In February of 2018, the Kentucky National Guard Advocacy Program held a sixteen hour training to empower the advocates for sexual assault victims. Jamie Sivrais, the founder of A Voice for the Innocent (AVFTI), gave a seminar on how to effectively respond with empathy to victims of sexual assault. He covered the “Listen, Believe, Validate” mantra that AVFTI practices. Jamie taught this framework to enable an empathetic response:
- Be present in the conversation.
- Remember it is not your time to talk.
- Consider what you are going to say before saying it out loud.
- Remember that it is not our job to question an individual reporting an assault.
- It is important to believe the individual and help them find the proper resources.
- Lastly, it is important to make sure that the individual knows that their feelings are valid and understood.
In addition, Jamie talked about the psychology, statistics and indicators of trauma.
AVFTI was honored to be part of such an important event. When asked what his biggest take away was Jamie stated he “was impressed that an event training seminar like this existed. Events and training such as these are great strides forward in the movement against sexual assault.”
The event covered seven different seminars to empower advocates in their work with sexual assault victims. This seminar offered a total of fourteen hours of victim advocacy training and two hours of SAPR Ethics training. Topics covered include:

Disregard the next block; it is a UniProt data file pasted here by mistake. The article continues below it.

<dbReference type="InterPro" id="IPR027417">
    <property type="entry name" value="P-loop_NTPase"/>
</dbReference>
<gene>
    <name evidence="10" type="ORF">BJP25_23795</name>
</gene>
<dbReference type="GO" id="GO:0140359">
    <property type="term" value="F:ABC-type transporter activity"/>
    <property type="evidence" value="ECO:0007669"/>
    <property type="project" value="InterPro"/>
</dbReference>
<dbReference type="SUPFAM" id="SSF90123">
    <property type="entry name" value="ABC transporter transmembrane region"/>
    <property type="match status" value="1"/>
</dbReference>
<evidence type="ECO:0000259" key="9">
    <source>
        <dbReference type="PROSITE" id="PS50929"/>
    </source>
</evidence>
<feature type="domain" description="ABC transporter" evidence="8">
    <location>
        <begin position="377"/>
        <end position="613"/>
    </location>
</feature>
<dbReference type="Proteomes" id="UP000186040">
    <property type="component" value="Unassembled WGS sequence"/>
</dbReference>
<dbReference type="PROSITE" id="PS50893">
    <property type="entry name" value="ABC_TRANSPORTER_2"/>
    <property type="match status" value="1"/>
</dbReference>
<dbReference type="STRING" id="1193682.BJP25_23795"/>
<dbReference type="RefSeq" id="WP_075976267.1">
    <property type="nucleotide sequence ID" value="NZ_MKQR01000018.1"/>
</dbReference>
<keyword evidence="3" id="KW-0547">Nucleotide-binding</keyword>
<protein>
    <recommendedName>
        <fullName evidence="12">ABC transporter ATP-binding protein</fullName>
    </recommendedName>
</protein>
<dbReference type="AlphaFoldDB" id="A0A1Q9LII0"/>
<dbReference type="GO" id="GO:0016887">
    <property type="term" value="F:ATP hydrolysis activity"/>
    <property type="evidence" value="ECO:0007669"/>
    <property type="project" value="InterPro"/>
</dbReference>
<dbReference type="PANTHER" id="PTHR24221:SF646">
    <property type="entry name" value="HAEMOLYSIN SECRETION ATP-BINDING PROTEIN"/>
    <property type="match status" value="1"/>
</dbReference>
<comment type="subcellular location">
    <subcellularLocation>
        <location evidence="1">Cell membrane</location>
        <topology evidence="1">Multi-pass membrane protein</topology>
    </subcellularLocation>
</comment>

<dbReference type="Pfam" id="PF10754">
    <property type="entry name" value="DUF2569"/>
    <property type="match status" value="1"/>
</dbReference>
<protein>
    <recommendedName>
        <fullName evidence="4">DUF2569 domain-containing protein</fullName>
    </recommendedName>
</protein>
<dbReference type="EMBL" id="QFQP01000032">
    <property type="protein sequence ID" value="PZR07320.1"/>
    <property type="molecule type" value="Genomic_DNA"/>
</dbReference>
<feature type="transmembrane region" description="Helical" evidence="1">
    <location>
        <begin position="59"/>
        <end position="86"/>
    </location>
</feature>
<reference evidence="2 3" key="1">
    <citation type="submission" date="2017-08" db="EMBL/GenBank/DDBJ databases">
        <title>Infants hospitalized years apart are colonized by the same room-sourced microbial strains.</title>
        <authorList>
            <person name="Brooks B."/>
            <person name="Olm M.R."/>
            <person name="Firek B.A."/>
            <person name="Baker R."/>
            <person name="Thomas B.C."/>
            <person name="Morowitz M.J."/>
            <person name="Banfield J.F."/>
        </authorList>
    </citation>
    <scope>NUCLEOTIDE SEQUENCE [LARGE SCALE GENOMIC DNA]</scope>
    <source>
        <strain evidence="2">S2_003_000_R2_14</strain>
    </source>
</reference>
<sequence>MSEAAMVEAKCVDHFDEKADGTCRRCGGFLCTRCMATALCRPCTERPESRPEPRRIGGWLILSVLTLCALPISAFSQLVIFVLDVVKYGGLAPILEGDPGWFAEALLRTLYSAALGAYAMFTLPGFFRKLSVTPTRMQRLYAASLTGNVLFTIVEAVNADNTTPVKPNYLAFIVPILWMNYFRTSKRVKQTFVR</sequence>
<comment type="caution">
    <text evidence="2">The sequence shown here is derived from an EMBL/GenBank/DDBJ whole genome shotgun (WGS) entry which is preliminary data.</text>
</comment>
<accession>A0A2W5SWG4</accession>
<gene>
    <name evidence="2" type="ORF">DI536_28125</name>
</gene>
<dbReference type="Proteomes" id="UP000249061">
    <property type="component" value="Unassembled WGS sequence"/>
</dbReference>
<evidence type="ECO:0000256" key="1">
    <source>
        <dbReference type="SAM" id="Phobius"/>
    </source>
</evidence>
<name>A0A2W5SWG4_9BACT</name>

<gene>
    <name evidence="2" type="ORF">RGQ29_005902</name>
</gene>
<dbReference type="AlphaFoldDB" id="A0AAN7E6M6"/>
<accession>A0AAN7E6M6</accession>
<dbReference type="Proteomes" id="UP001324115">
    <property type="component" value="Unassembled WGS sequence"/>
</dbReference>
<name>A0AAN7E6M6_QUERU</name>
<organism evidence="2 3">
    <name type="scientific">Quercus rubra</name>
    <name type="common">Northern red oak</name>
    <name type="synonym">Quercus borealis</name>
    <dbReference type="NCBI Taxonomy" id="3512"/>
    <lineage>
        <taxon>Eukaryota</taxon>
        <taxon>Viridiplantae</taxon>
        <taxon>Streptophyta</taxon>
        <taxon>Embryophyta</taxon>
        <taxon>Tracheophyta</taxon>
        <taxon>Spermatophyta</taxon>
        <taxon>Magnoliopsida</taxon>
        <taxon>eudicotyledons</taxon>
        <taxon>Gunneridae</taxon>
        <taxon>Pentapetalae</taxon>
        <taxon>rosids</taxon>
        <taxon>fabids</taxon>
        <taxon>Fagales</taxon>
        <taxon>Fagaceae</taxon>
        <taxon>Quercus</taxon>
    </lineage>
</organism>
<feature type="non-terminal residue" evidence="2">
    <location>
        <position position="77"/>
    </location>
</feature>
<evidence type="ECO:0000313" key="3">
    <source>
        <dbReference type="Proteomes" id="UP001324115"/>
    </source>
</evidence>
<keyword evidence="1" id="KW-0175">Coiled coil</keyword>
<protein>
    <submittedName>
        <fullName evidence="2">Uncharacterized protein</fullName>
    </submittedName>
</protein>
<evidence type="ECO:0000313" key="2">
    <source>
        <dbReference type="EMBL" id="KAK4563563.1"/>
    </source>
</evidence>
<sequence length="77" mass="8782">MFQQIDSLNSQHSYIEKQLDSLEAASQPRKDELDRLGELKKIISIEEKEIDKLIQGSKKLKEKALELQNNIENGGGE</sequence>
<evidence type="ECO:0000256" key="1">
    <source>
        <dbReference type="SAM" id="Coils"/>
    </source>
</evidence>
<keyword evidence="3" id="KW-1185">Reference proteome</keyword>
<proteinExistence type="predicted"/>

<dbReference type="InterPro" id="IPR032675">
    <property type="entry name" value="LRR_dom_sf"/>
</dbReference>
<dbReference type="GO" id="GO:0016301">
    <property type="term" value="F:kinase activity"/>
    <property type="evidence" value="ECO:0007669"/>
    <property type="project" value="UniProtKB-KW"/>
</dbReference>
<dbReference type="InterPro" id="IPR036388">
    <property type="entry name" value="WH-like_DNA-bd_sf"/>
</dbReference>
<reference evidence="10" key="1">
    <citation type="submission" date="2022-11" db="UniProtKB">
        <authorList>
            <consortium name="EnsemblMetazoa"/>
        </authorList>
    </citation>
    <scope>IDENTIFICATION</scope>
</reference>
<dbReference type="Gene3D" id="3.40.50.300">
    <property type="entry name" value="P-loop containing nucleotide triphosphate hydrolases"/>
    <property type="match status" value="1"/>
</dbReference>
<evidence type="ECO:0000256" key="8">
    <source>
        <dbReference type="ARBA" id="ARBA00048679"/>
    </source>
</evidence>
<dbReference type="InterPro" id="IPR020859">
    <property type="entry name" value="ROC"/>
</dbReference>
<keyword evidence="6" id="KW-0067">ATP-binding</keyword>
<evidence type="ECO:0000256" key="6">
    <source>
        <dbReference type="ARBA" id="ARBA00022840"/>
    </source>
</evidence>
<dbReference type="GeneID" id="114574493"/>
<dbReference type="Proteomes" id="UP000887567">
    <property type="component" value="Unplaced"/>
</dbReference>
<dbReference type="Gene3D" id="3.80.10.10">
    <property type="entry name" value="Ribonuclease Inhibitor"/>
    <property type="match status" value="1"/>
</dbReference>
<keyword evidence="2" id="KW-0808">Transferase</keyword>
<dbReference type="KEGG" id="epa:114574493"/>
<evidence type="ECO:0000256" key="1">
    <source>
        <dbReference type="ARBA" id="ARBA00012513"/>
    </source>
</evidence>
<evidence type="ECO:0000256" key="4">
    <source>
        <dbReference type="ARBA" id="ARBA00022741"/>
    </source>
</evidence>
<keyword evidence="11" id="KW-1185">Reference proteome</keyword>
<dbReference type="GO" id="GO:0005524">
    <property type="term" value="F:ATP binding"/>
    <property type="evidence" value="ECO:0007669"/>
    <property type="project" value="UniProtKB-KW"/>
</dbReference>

- the community impact of abuse
- documentation after an assault has been reported
- state laws
- safe kits
- personality types
In addition to Jamie Sivrais, the event also included guest speakers such as Gretchen Hunt and Whitney Collins. Gretchen Hunt led a seminar explaining state laws, the Kentucky Survivor Council, and safe kits. While, Whitney Collins led a seminar that covered the topics of the crime lab and the processing of a safe kit. In addition, “Audrey and Daisy”, the documentary featured at the event, follows the stories of two individuals effected by sexual assault and how their assault impacted them and their communities. The film also gives insight on how schools handle reported assaults.
While handling heavy topics, it is important to practice self-care. Therefore, this event dedicated an hour seminar discussing different methods of self-care. Finally, a four hour personality training was provided which helped attendees learn about themselves. This training will help them effectively respond and better advocate based on their personalities and the personalities of those with whom they interact.
In closing, I was fortunate enough to speak with Charles Lay, Victim Advocate Coordinator for the KY National Guard. Mr. Lay stated that, “one of the best parts of the event seminar was the aspect of community togetherness.” Mr. Lay was very enthusiastic when talking about how organizations throughout Kentucky are willing to help each other further their individual missions. “Without community partnership there wouldn’t be any recognition for organizations.”